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ncc (or node-chrome-canvas) utilizes Googles Chrome-Browser and its remote debugging protocol to give Node.js access to a full-blown HTML5 Canvas-Element and its 2d-Context.
In contrast to canvas (that may satisfy your needs as well) which uses Cairo to sham a canvas, ncc works with a real HTMLCanvasElement in a Browser-Context.

Behind the curtains of the familiar Canvas-API, ncc uses a single WebSocket-Connection and some command-bundeling-logic to gain its performance.


npm install ncc
var ncc = require('ncc')
var canvas = ncc();
canvas.width = canvas.height = 256;
var ctx = canvas.getContext('2d');
ctx.fillStyle = "slateGray";
ctx.fillRect(28, 28, 200, 200)();  // >>> function call is intentional! 

this gives you an error on startup? check out startup-errors ### Examples

  1. draw ncc logo

learn how to setup ncc and draw shapes to canvas 2. early access

learn how to start using ncc even before it is fully set up 3. get return values

learn how to get return values of non-void functions 4. gardients/patterns

learn how to use gradients and patterns 5. images

learn how to apply images from urls or the filesystem 6. shadow canvas

learn how work with more than one canvas


ncc follows the native Web API Interfaces... HTMLCanvasElement, HTMLImageElement, CanvasRenderingContext2D, CanvasGradient, CanvasPattern ... as close as possible.

Differences are a result of the asynchronous nature of ncc. All object creations, method calls and property manipulations don't get processed directly, but get serialized and stored until a return value is necessary and a request is therefore unavoidable.
Every 'Object' provided by ncc (and also every of their methods returns) is actually a function to trigger a synchronization. You can pass a error-first-callback ( 'function(error, result){...}' ) to such a function to receive the return value of the last action (see examples).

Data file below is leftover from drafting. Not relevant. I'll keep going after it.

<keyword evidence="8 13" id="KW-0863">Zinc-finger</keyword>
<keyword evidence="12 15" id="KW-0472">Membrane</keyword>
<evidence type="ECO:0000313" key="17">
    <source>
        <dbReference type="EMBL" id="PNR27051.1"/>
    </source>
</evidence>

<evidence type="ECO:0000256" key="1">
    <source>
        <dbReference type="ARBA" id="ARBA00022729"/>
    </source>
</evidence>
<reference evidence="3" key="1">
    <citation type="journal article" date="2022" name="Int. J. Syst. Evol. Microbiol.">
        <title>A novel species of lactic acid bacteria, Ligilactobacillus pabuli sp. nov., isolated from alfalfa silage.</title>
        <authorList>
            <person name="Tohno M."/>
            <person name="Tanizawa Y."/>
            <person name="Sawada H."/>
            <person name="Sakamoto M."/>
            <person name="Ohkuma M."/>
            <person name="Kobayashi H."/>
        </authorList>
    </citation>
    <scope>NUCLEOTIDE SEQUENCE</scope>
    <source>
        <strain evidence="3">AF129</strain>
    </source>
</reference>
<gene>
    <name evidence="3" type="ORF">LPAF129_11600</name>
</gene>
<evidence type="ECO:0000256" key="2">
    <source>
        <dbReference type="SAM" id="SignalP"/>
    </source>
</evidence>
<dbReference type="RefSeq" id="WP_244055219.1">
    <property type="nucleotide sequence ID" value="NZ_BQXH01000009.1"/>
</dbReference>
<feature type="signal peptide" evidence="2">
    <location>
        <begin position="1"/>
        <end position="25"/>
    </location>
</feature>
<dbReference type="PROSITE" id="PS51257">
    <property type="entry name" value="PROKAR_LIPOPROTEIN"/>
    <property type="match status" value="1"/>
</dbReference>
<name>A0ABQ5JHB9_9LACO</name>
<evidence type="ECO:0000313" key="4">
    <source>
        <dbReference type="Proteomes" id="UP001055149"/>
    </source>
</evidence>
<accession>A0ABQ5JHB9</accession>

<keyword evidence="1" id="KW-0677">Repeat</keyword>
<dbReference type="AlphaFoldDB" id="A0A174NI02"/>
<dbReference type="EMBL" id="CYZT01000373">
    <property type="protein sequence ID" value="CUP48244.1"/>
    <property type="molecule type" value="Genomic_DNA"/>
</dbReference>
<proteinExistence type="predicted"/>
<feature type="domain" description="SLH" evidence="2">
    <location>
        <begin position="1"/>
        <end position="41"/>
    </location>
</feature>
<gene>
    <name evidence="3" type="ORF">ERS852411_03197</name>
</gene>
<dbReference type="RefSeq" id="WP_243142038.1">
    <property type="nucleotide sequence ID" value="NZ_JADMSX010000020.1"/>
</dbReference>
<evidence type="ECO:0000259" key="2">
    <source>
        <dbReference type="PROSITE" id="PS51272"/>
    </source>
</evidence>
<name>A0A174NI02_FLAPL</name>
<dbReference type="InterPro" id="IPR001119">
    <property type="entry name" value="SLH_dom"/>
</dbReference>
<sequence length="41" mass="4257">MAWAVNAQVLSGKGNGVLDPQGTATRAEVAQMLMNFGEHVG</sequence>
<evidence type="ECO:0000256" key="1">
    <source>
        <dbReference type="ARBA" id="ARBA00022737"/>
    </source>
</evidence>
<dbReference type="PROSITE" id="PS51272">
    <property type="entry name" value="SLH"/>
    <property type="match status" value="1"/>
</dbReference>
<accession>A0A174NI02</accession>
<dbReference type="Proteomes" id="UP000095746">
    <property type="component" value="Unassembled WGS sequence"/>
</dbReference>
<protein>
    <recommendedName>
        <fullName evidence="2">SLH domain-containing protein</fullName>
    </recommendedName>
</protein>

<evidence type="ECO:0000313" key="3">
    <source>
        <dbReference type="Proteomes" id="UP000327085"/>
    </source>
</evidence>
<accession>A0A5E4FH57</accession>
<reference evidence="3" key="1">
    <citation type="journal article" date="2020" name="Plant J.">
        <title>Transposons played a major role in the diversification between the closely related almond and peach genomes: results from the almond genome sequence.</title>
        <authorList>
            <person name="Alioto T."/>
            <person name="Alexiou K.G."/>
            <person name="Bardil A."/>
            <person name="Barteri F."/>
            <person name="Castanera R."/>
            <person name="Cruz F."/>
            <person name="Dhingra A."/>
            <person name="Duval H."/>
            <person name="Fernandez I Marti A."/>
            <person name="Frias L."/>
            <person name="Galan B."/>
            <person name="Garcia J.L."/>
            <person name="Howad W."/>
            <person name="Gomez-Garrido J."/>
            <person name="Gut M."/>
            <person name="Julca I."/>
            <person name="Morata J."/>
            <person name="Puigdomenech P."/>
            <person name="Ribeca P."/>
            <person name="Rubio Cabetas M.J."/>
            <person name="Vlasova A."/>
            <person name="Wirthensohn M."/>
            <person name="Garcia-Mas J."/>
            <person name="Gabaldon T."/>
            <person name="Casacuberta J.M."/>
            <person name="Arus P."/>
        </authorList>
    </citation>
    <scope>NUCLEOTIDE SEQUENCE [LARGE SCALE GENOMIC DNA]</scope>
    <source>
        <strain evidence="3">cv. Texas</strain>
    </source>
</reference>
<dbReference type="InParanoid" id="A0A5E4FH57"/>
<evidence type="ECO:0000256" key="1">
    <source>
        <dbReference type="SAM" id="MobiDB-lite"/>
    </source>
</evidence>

The **Canvas-** RenderingContext2D, -Gradient and -Pattern Proxys are fully implemented. The **HTML-** CanvasElement and -ImageElement Proxys only have properties and functions that are necessary. For example they both implement a 'with' and 'height' but have no further DOM functionality.

Methods and properties beyond the native API are marked with a leading underscore and hidden from console by default (e.g. 'image._toFs(filePath, <callback>)' to write a image to the filesystem).

poxy - creators

  • ncc( <options> , <callback> ) >>> [canvas]
    ncc( <callback> ) >>> [canvas]

  • ncc.createCanvas() >>> [canvas]

  • ncc.createImage( <src> , <onloadFn> , <onerrorFn> ) >>> [image]

  • nccCanvas.getContext( nativeAPI ) >>> [context2d]

  • context2d.createLinearGradient( nativeAPI ) >>> [linearGradient]
    context2d.createRadialGradient( nativeAPI ) >>> [radialGradient]
    context2d.createPattern( nativeAPI ) >>> [pattern]

options (with defaults)

{ logLevel: 2,
  port: 9222,
  retry: 3,
  retryDelay: 1000,
  spawn: {
    command: 'C:\\Program Files (x86)\\Google\\Chrome\\Application\\chrome.exe',
    args: [ '--app=' + __dirname + '\\index.html',
            '--user-data-dir=' + os.tmpdir() + '\\nccanvas' ],
    options: {}


ncc is preconfigured to start a chrome childprocess on a Windows system with a default Chrome installation. If you are faceing problems getting ncc started (especially on a none-windows system) you should make changes to the 'spawn'-options. Try to spawn a blank chrome instance first...

var spawn   = require('child_process').spawn,
    args    = [],
    chrome  = spawn('path/to/chromeExecutable', args);
chrome.stdout.on('data', function (data) {
  console.log('stdout: ' + data);
chrome.stderr.on('data', function (data) {
  console.log('stderr: ' + data);
chrome.on('close', function (code) {
  console.log('child process exited with code ' + code);